A VIEW FROM THE NAVE: ON RECRUITING FUTURE PRIESTS
by George Benjamin Gapen
The current shortage of priests has resulted in the recruiting of candidates. Since the parish priest has a unique role in such efforts, this seems an appropriate time and place to remind you of a few things.
First, a vocation to the Holy Priesthood is something you cannot produce. Despite intuitions and wishes you cannot impose a vocation where God has not seen fit to grant it. It degrades Divine Providence and the Priesthood to suppose that Ordination can be added as a sort of 'nice touch' to God's Will and plans. Our vocation is to Sainthood - and only occasionally and derivatively to the Priesthood. Though you may be so perfectly suited to Holy Orders that it is impossible for you to really separate sanctity and the Priesthood, this is not true of every man. "No", "Not now" or "I must pray about it" are perfectly acceptable answers which you must have humility to accept graciously. The holy ascetic, Schema-monk John the Fingerless (a disciple of Blessed Paisius Velichkovsky*) was so threatened by the prospect of Ordination and the loss of his true podvig that he cut off a finger — and so became canonically ineligible.
Second, though you cannot produce a vocation to Priesthood, your attitude and actions inevitably effect how others view it. This effect will be positive or negative and may (perhaps decisively) influence a man whom God is calling to the Priesthood. Here, as is so often the case, actions are more important than words - and noble attempts more significant than conspicuous successes. If you resent your congregation and their expectations, if you are always preoccupied with matters of finance and attendance, and if you neglect the Church (the People of God) - then your real attitude is all too apparent. Despite rationalizations, you are telling us: "This is a thankless job which most do not appreciate (What a yardstick!) and, if I cannot do what I was Ordained to do (A Satanic suggestion), I must give my time and energy to peripheral matters". Who would be attracted by such sentiments, and who would be inspired by such a pitiful plight — a masochist? On the other hand, if God has granted you the Grace to recognize the Holy Priesthood as the most important thing in your life; if you are joyful in it and do not hide that joy; if your personal spiritual life and development is enhanced by the Priesthood — then you are already recruiting future priests in the most direct and realistic way. If one of your parishioners offers himself as a candidate for the Holy Priesthood, and his friends cannot imagine why, he should be able to reply: "If you knew Father (N), you would understand."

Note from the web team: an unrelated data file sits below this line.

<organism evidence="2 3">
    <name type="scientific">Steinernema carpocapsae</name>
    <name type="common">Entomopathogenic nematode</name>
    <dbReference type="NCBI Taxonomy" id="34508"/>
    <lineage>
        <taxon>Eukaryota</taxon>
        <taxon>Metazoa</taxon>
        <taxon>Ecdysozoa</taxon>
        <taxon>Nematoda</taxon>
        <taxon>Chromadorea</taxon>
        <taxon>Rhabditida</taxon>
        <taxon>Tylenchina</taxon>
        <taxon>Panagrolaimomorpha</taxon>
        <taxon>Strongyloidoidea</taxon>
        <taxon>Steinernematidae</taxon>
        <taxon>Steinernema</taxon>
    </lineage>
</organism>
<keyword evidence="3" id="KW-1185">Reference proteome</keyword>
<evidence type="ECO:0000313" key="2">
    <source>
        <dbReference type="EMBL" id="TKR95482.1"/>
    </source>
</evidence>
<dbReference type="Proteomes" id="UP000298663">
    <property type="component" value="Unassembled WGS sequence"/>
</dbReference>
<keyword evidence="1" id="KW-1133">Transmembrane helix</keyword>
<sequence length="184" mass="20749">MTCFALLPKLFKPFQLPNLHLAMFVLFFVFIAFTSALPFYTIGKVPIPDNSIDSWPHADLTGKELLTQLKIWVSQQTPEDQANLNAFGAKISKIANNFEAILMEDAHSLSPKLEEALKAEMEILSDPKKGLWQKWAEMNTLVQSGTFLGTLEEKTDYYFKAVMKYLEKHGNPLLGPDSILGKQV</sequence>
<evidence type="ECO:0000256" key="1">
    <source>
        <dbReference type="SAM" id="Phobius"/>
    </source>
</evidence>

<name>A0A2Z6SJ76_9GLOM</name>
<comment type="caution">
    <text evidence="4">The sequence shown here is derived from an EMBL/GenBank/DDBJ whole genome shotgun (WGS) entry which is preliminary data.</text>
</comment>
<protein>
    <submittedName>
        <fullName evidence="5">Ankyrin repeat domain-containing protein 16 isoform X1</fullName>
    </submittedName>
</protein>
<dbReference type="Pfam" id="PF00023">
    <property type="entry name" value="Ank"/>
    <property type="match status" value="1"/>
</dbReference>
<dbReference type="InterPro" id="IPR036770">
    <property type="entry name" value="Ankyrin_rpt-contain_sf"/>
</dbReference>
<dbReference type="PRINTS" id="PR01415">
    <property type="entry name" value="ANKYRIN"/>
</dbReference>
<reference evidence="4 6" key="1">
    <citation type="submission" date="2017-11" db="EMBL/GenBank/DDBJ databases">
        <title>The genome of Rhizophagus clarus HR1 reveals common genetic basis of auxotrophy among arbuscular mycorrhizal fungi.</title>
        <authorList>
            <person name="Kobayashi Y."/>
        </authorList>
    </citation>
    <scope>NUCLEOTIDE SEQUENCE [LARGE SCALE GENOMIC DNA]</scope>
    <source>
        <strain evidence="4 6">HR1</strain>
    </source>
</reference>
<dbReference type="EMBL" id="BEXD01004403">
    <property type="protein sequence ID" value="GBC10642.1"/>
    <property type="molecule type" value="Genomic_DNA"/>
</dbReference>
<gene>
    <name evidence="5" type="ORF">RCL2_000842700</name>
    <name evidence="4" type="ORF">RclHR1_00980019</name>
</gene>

Third, the Priesthood is given to a man for his own salvation. Perhaps a man has asked, "Should I be a priest?" — and your gut feeling is that he should not. How you elect to handle the situation falls within the realm of pastoral theology and lies beyond the scope of this article: but responsible counsel cannot be given hastily, cannot be determined by your personal feelings, and must be constructive. "I must pray about it" is, again, not only an acceptable reply but, perhaps, the only one that is ever really appropriate. Remember that your responsibility is not only to future congregations to whom he may minister, but to the man before you. God's winnowing process will continue should you answer in the affirmative, and great causes and commitments have more than once made great Saints.
Finally, I would remind you that the Church recognizes but one Priest: Jesus Christ. It is He who ministers invisibly through you (hence the pious custom of standing slightly to one side of the Holy Table). If some priests like to be looked at, and others like to be looked to, the worthy priest seeks not to be seen at all. His unyielding attempts to cooperate with Grace and rid himself of all obstructions to its workings render him transparent. And those who look in his direction do not find him - but Christ. So the worthy priest is one through whom Christ can show us Himself and prepare us to recognize His voice. Then should He ask: "Who can We send and who will go for Us?" men will respond: "Here am I, send me."
*Paisius Velichkovsky: Abbot of the Ascension Monastery of Niamets and the Sekoul Monastery of St. John the Forerunner in Moldavia - he translated the Philokalia and the book of St. Isaac the Syrian into Slavonic.
From "Saint Tikhon's Alumni Newsletter" — Spring 1982 issue.
From Word Magazine
Publication of the Antiochian Orthodox Christian Archdiocese of North America